Sor Juana’s fame rests on her lyrical poetry. Her work is highly praised for its use of symbolism, decorative and exotic imagery, hyperbole, contrast, paradox, and references to important fields of learning in her time, such as philosophy, theology, and science. While the modern reader may occasionally wish for a more personal and individual voice behind her writings’ highly stylized conventions, her work clearly places her among the poets of the Baroque tradition of Spain. She shares in this tradition with writers like Luis de Góngora y Argote and Pedro Calderón de la Barca. Her poems are demonstrations of talent in manipulating language and form, rather than personal revelations. From the beginning, Sor Juana’s writing shows skill in using the styles of her time. Her intelligence and extensive reading are evident. From the time she entered the convent in 1669, Sor Juana wrote many poems, but it is impossible to date them exactly because the originals have been lost and because her style does not exhibit much change. Her works show a great sense of form and proportion and an ability with wordplay and contrasts.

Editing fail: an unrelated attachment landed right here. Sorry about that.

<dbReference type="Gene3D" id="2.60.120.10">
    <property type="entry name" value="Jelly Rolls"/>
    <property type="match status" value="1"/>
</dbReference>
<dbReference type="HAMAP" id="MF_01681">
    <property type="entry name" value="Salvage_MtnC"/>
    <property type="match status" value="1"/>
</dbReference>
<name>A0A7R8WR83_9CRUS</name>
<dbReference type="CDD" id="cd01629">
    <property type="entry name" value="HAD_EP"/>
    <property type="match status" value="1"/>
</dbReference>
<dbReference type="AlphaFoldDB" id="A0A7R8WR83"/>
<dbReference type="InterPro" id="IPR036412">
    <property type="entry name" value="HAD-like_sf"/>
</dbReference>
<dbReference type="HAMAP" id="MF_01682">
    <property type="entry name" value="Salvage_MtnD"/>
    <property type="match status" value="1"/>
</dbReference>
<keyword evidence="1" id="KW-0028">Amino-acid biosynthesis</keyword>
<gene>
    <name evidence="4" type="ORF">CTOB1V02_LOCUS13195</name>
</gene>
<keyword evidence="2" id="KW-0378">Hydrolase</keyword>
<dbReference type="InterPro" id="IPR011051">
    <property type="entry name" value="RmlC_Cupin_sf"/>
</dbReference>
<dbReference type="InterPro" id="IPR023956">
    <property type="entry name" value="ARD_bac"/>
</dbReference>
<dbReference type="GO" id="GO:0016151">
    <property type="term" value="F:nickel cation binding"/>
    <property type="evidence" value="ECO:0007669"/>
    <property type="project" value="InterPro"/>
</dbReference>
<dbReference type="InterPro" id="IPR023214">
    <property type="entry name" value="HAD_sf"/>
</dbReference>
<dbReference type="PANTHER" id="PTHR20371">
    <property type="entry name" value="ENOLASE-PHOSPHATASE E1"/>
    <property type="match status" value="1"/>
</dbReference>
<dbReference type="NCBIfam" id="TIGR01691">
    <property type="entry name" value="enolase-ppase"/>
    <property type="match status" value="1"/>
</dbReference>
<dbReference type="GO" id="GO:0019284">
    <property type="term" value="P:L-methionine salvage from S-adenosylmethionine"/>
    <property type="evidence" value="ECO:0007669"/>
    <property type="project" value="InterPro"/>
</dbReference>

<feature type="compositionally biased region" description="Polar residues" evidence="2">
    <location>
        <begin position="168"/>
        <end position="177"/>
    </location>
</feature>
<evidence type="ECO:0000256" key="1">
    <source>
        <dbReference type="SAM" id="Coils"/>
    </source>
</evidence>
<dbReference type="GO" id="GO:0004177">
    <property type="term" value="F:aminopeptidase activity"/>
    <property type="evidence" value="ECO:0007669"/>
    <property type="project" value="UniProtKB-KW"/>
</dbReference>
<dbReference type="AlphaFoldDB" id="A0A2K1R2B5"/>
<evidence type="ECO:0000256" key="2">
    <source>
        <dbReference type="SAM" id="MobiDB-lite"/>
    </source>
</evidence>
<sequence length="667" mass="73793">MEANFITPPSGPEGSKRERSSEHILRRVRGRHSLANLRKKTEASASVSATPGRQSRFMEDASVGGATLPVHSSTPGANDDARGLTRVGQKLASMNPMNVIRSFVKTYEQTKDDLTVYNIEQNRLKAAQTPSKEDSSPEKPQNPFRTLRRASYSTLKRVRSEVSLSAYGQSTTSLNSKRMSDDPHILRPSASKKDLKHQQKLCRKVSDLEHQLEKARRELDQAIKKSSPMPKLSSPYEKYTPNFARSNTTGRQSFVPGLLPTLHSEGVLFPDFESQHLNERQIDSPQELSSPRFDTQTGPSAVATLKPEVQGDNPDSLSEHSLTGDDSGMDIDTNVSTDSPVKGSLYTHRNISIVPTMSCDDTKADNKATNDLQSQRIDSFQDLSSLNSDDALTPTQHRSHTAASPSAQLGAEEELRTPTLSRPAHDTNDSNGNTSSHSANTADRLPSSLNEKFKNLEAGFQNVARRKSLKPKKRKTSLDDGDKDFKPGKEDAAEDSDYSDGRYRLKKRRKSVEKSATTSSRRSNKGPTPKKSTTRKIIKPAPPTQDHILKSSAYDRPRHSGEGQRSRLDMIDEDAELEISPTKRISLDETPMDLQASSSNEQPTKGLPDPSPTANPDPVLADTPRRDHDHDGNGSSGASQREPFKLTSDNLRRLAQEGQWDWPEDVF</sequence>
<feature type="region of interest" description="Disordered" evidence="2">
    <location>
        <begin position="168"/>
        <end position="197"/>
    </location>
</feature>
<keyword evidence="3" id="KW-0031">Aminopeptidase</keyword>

Sor Juana cultivated the full range of poetry typical for her times, including courtly poems, occasional verse (for special occasions and poetry contests), humorous poetry, religious verses (especially villancicos, carols composed to be sung on a religious holiday), and love poetry. Her courtly poems are numerous, but the love poetry is considered more important—among them are some poems considered to be Sor Juana’s best.